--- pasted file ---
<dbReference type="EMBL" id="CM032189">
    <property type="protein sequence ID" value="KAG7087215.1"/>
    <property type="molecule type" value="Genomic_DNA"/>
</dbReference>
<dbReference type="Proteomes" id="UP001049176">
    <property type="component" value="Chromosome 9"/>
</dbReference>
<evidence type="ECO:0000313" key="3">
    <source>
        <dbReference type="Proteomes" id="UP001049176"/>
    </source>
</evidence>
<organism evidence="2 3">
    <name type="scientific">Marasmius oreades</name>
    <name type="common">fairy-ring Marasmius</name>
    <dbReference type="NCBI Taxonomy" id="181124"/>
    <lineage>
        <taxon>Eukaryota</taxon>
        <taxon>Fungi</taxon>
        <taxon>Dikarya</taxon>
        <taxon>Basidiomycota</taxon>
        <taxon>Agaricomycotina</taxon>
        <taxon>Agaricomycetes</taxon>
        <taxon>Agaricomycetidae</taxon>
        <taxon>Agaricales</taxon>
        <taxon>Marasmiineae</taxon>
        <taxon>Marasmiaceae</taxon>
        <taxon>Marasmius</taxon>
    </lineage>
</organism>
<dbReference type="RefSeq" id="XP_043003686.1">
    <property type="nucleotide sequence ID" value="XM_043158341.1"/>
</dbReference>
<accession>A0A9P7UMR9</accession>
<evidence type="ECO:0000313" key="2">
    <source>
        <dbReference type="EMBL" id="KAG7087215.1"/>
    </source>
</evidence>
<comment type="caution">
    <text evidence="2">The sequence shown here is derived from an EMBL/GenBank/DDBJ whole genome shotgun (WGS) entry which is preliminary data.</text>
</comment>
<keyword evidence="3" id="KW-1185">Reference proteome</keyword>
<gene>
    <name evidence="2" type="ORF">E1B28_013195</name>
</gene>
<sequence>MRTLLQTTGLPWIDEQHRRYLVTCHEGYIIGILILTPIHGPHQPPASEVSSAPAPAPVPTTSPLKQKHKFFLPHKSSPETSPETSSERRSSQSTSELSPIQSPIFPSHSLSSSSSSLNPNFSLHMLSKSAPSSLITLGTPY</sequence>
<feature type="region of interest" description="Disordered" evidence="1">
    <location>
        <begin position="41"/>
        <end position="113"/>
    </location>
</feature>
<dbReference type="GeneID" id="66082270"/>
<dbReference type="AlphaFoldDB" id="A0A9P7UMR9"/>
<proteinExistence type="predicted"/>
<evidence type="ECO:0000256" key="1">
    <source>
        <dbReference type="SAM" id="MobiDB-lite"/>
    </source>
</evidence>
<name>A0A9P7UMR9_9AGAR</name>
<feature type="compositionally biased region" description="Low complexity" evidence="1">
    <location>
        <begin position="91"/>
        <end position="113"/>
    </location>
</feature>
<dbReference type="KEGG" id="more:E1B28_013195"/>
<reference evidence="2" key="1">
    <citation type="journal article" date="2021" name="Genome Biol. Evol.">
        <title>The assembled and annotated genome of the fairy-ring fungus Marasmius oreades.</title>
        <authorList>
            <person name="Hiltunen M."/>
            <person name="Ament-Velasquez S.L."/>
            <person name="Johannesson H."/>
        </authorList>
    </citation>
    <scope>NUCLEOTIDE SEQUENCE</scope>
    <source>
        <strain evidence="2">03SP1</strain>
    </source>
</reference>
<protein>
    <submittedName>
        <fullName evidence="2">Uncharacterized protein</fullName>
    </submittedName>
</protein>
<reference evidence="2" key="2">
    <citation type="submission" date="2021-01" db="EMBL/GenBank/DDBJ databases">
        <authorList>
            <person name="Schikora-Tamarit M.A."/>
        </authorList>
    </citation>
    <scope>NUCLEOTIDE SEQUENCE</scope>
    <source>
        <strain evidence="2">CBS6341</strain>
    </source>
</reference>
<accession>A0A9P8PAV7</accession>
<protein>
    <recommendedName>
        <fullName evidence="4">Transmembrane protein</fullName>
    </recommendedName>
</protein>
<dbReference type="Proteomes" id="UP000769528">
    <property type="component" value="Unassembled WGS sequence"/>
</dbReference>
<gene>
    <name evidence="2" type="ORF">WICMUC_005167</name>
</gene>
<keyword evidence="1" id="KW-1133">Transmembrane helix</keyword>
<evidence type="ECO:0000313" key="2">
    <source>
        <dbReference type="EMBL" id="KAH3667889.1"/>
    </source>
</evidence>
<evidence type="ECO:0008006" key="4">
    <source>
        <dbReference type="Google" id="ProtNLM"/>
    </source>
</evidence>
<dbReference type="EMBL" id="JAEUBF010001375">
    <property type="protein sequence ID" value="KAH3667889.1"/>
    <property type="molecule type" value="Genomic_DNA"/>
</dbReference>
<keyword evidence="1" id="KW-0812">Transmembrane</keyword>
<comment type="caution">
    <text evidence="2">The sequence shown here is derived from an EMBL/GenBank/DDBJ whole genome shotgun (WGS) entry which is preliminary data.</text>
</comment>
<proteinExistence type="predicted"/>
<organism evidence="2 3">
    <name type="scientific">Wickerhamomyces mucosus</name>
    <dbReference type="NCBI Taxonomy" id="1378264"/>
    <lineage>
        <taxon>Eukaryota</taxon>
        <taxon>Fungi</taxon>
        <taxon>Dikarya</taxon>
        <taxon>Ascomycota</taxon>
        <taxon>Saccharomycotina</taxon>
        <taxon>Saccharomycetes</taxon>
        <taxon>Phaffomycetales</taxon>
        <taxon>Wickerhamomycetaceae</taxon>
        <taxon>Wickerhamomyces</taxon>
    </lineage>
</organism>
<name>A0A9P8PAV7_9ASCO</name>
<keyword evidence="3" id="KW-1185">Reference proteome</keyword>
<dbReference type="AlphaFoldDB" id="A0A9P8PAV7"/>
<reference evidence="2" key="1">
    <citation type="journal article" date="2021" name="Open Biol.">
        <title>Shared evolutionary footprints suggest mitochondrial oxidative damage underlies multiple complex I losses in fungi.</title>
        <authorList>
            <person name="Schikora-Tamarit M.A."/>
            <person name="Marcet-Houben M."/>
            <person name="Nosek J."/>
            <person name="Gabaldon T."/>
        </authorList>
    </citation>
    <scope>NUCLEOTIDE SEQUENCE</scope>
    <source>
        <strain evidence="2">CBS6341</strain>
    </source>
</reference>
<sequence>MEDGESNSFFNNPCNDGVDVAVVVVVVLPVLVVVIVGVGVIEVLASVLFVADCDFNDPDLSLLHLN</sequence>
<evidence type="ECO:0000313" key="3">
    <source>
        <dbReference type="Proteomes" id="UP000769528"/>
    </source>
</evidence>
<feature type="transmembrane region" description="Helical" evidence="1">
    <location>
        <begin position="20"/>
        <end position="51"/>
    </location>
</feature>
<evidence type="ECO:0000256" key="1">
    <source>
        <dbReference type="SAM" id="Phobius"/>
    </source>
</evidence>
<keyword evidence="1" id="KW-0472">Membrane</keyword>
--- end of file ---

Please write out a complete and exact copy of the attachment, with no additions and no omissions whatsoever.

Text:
<dbReference type="EMBL" id="CM032189">
    <property type="protein sequence ID" value="KAG7087215.1"/>
    <property type="molecule type" value="Genomic_DNA"/>
</dbReference>
<dbReference type="Proteomes" id="UP001049176">
    <property type="component" value="Chromosome 9"/>
</dbReference>
<evidence type="ECO:0000313" key="3">
    <source>
        <dbReference type="Proteomes" id="UP001049176"/>
    </source>
</evidence>
<organism evidence="2 3">
    <name type="scientific">Marasmius oreades</name>
    <name type="common">fairy-ring Marasmius</name>
    <dbReference type="NCBI Taxonomy" id="181124"/>
    <lineage>
        <taxon>Eukaryota</taxon>
        <taxon>Fungi</taxon>
        <taxon>Dikarya</taxon>
        <taxon>Basidiomycota</taxon>
        <taxon>Agaricomycotina</taxon>
        <taxon>Agaricomycetes</taxon>
        <taxon>Agaricomycetidae</taxon>
        <taxon>Agaricales</taxon>
        <taxon>Marasmiineae</taxon>
        <taxon>Marasmiaceae</taxon>
        <taxon>Marasmius</taxon>
    </lineage>
</organism>
<dbReference type="RefSeq" id="XP_043003686.1">
    <property type="nucleotide sequence ID" value="XM_043158341.1"/>
</dbReference>
<accession>A0A9P7UMR9</accession>
<evidence type="ECO:0000313" key="2">
    <source>
        <dbReference type="EMBL" id="KAG7087215.1"/>
    </source>
</evidence>
<comment type="caution">
    <text evidence="2">The sequence shown here is derived from an EMBL/GenBank/DDBJ whole genome shotgun (WGS) entry which is preliminary data.</text>
</comment>
<keyword evidence="3" id="KW-1185">Reference proteome</keyword>
<gene>
    <name evidence="2" type="ORF">E1B28_013195</name>
</gene>
<sequence>MRTLLQTTGLPWIDEQHRRYLVTCHEGYIIGILILTPIHGPHQPPASEVSSAPAPAPVPTTSPLKQKHKFFLPHKSSPETSPETSSERRSSQSTSELSPIQSPIFPSHSLSSSSSSLNPNFSLHMLSKSAPSSLITLGTPY</sequence>
<feature type="region of interest" description="Disordered" evidence="1">
    <location>
        <begin position="41"/>
        <end position="113"/>
    </location>
</feature>
<dbReference type="GeneID" id="66082270"/>
<dbReference type="AlphaFoldDB" id="A0A9P7UMR9"/>
<proteinExistence type="predicted"/>
<evidence type="ECO:0000256" key="1">
    <source>
        <dbReference type="SAM" id="MobiDB-lite"/>
    </source>
</evidence>
<name>A0A9P7UMR9_9AGAR</name>
<feature type="compositionally biased region" description="Low complexity" evidence="1">
    <location>
        <begin position="91"/>
        <end position="113"/>
    </location>
</feature>
<dbReference type="KEGG" id="more:E1B28_013195"/>
<reference evidence="2" key="1">
    <citation type="journal article" date="2021" name="Genome Biol. Evol.">
        <title>The assembled and annotated genome of the fairy-ring fungus Marasmius oreades.</title>
        <authorList>
            <person name="Hiltunen M."/>
            <person name="Ament-Velasquez S.L."/>
            <person name="Johannesson H."/>
        </authorList>
    </citation>
    <scope>NUCLEOTIDE SEQUENCE</scope>
    <source>
        <strain evidence="2">03SP1</strain>
    </source>
</reference>
<protein>
    <submittedName>
        <fullName evidence="2">Uncharacterized protein</fullName>
    </submittedName>
</protein>
<reference evidence="2" key="2">
    <citation type="submission" date="2021-01" db="EMBL/GenBank/DDBJ databases">
        <authorList>
            <person name="Schikora-Tamarit M.A."/>
        </authorList>
    </citation>
    <scope>NUCLEOTIDE SEQUENCE</scope>
    <source>
        <strain evidence="2">CBS6341</strain>
    </source>
</reference>
<accession>A0A9P8PAV7</accession>
<protein>
    <recommendedName>
        <fullName evidence="4">Transmembrane protein</fullName>
    </recommendedName>
</protein>
<dbReference type="Proteomes" id="UP000769528">
    <property type="component" value="Unassembled WGS sequence"/>
</dbReference>
<gene>
    <name evidence="2" type="ORF">WICMUC_005167</name>
</gene>
<keyword evidence="1" id="KW-1133">Transmembrane helix</keyword>
<evidence type="ECO:0000313" key="2">
    <source>
        <dbReference type="EMBL" id="KAH3667889.1"/>
    </source>
</evidence>
<evidence type="ECO:0008006" key="4">
    <source>
        <dbReference type="Google" id="ProtNLM"/>
    </source>
</evidence>
<dbReference type="EMBL" id="JAEUBF010001375">
    <property type="protein sequence ID" value="KAH3667889.1"/>
    <property type="molecule type" value="Genomic_DNA"/>
</dbReference>
<keyword evidence="1" id="KW-0812">Transmembrane</keyword>
<comment type="caution">
    <text evidence="2">The sequence shown here is derived from an EMBL/GenBank/DDBJ whole genome shotgun (WGS) entry which is preliminary data.</text>
</comment>
<proteinExistence type="predicted"/>
<organism evidence="2 3">
    <name type="scientific">Wickerhamomyces mucosus</name>
    <dbReference type="NCBI Taxonomy" id="1378264"/>
    <lineage>
        <taxon>Eukaryota</taxon>
        <taxon>Fungi</taxon>
        <taxon>Dikarya</taxon>
        <taxon>Ascomycota</taxon>
        <taxon>Saccharomycotina</taxon>
        <taxon>Saccharomycetes</taxon>
        <taxon>Phaffomycetales</taxon>
        <taxon>Wickerhamomycetaceae</taxon>
        <taxon>Wickerhamomyces</taxon>
    </lineage>
</organism>
<name>A0A9P8PAV7_9ASCO</name>
<keyword evidence="3" id="KW-1185">Reference proteome</keyword>
<dbReference type="AlphaFoldDB" id="A0A9P8PAV7"/>
<reference evidence="2" key="1">
    <citation type="journal article" date="2021" name="Open Biol.">
        <title>Shared evolutionary footprints suggest mitochondrial oxidative damage underlies multiple complex I losses in fungi.</title>
        <authorList>
            <person name="Schikora-Tamarit M.A."/>
            <person name="Marcet-Houben M."/>
            <person name="Nosek J."/>
            <person name="Gabaldon T."/>
        </authorList>
    </citation>
    <scope>NUCLEOTIDE SEQUENCE</scope>
    <source>
        <strain evidence="2">CBS6341</strain>
    </source>
</reference>
<sequence>MEDGESNSFFNNPCNDGVDVAVVVVVVLPVLVVVIVGVGVIEVLASVLFVADCDFNDPDLSLLHLN</sequence>
<evidence type="ECO:0000313" key="3">
    <source>
        <dbReference type="Proteomes" id="UP000769528"/>
    </source>
</evidence>
<feature type="transmembrane region" description="Helical" evidence="1">
    <location>
        <begin position="20"/>
        <end position="51"/>
    </location>
</feature>
<evidence type="ECO:0000256" key="1">
    <source>
        <dbReference type="SAM" id="Phobius"/>
    </source>
</evidence>
<keyword evidence="1" id="KW-0472">Membrane</keyword>